Employees often feel they have a stake in information they help to create. When they leave an employment they sometimes believe they have at least a moral right to take that information with them; or perhaps even destroy it before leaving. A new study (PDF) from Osterman Research shows that this is a common problem, and that many organizations have difficulty in preventing it.
Osterman Research questioned 187 IT and/or HR decision makers and influencers in organizations of various sizes, primarily in North America. The results show that companies lose both expertise and data when staff depart; but that many of the problems are simply caused by poor visibility into data controlled by the employee. That data could subsequently be abused, or simply deleted by the former employee -- the difficulty for the organization is that it might never know, or might only find out after damage has been done.
It is a complex issue driven by different motives: bitterness at being laid off, ambition to create a new competitive organization, a sweetener for a potential new employer, or simple forgetfulness. In many cases, shadow IT and BYOD play a part; but direct theft through copying data to a thumb drive or portable disk and direct damage through file deletion cannot be ignored.
Many of the solutions already exist, at least in part, within an organization's security defenses -- but perhaps with the wrong emphasis. Network monitoring, for example, is being trained to look for indications of compromise; but it could equally be trained to look for inappropriate staff behavior. This could include any sudden spike in file accesses, or access to corporate accounts or facilities at odd hours.
The key, as it is with all security, is data control and protection. The IT department does not need direct access to all corporate data, but it does need control over it. It needs to know where it is and who can access it at all times. Where it loses that visibility, encryption can solve the problem. "Sensitive and confidential data should be encrypted in transit, at rest and in use, regardless of its location," says Osterman. "Encryption alone can prevent much of the data loss that occurs when employees leave a company."
And it needs data archiving to protect it from malicious deletion.
BYOD remains a difficult issue. Most employees genuinely use their own devices at home to improve their business efficiency. But once data is on an uncontrolled phone, tablet or home laptop, IT can lose visibility over its use. When an employee leaves the company, that data invariably leaves as well.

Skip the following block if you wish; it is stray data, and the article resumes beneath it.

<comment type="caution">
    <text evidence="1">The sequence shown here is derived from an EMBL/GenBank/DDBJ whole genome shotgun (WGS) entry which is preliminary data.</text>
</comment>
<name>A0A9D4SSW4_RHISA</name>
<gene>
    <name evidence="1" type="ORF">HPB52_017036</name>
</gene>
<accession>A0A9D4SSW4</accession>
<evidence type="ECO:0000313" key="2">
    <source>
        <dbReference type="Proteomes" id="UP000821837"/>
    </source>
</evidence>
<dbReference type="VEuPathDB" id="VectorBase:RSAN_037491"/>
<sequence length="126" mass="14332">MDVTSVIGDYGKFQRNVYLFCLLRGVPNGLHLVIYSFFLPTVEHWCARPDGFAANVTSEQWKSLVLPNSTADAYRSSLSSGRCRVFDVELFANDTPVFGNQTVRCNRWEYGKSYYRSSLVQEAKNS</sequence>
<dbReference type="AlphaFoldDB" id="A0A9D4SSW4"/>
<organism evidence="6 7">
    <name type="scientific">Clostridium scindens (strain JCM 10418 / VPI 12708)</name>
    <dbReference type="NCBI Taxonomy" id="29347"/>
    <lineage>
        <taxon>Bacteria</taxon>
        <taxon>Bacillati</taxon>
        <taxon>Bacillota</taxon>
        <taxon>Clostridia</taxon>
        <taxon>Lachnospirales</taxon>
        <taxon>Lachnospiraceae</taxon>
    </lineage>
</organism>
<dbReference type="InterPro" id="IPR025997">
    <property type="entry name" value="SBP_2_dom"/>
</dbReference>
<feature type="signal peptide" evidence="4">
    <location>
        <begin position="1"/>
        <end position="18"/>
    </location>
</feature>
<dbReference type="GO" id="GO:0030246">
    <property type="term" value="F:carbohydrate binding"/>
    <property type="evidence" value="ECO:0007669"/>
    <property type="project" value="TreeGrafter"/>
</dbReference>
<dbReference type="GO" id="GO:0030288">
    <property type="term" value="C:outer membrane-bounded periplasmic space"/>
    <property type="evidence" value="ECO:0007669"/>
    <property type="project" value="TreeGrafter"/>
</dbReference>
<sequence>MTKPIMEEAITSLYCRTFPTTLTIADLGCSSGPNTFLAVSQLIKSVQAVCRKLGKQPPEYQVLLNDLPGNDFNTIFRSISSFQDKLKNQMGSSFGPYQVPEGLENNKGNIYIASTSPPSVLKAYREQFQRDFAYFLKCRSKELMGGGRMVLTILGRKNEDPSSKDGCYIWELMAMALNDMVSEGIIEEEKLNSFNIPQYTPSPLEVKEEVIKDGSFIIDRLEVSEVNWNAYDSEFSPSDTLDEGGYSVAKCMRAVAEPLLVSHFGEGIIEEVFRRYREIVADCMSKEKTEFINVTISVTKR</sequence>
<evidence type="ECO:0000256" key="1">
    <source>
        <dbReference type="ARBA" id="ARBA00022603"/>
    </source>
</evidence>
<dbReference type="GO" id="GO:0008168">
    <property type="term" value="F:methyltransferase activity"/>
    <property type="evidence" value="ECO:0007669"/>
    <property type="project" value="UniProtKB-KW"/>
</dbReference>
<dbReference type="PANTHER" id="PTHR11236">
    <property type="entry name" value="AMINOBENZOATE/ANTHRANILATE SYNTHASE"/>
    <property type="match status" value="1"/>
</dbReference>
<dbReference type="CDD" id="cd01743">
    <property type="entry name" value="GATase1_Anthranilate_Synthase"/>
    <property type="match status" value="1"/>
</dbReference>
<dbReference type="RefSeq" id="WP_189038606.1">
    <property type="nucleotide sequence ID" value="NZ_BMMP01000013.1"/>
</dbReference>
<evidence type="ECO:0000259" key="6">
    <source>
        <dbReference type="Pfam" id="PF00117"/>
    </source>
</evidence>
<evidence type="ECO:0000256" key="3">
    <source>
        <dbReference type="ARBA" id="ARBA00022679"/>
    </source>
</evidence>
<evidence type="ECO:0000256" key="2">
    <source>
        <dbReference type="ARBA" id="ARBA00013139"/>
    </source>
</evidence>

One partial solution here would be a policy that denies network access to any personal device that does not include a company-provided MDM system. The MDM would help enforce access policies. These are another important protection. Staff should only have access to data pertinent to their own function. Attempts to access other data can be flagged. Moreover, all company data can be remotely wiped from the device when the employee leaves employment.
Of course, that does not prevent the employee from copying the data to another uncontrolled device, or to a personal cloud account with something like Dropbox prior to ceasing employment. The reality is that there is little that can be done to prevent determined, slow and persistent data exfiltration by an employee who understands the system.
In the absence of prevention, deterrence becomes important. This starts with the contract of employment. It should include clear notice that network behavior is monitored, and that use of cloud sync services must be limited to company-controlled accounts with Box or Dropbox. Again, this will not prevent data theft; but it will combine deterrence of casual theft with a strong company position if any subsequent litigation becomes necessary.
In the past, security teams have concentrated on protecting their organization's intellectual property -- and this remains a priority. However, the last few years have seen a dramatic increase in regulations designed to protect personal information. Compliance is now an ever-increasing part of security -- and the cost of non-compliance regulatory sanctions cannot be ignored.
It is perfectly possible that without sufficient controls sensitive data can be downloaded to an employee's laptop. It is equally possible that an ex-employee could forget that he has done so. If that laptop is subsequently lost or stolen, it is still the organization's liability for any exposed personal information. Given the global nature of modern business, it is equally possible, if not likely, that this will come under the purview of the European General Data Protection Regulation (GDPR).
A serious breach of GDPR can make an organization liable to fines of up to €20 million or 4% of global annual turnover for the preceding financial year. Fines at this level will be rare; but the potential exists -- and the best defense against them is to be able to demonstrate that reasonable care has been taken to prevent that data loss. This must include data loss through ex-employees.
"Whether its premeditated or simply in error," warns Michael Osterman, CEO and founder of Osterman Research, "many employees leave their employers with a wide variety of data types that can include confidential or sensitive financial data, customer information, and/or product, sales and marketing roadmaps, as well as other business critical intellectual property. This can leave a business organization vulnerable to regulations noncompliance, litigation, a loss in competitive edge and even embarrassing bad press with long-term ramifications."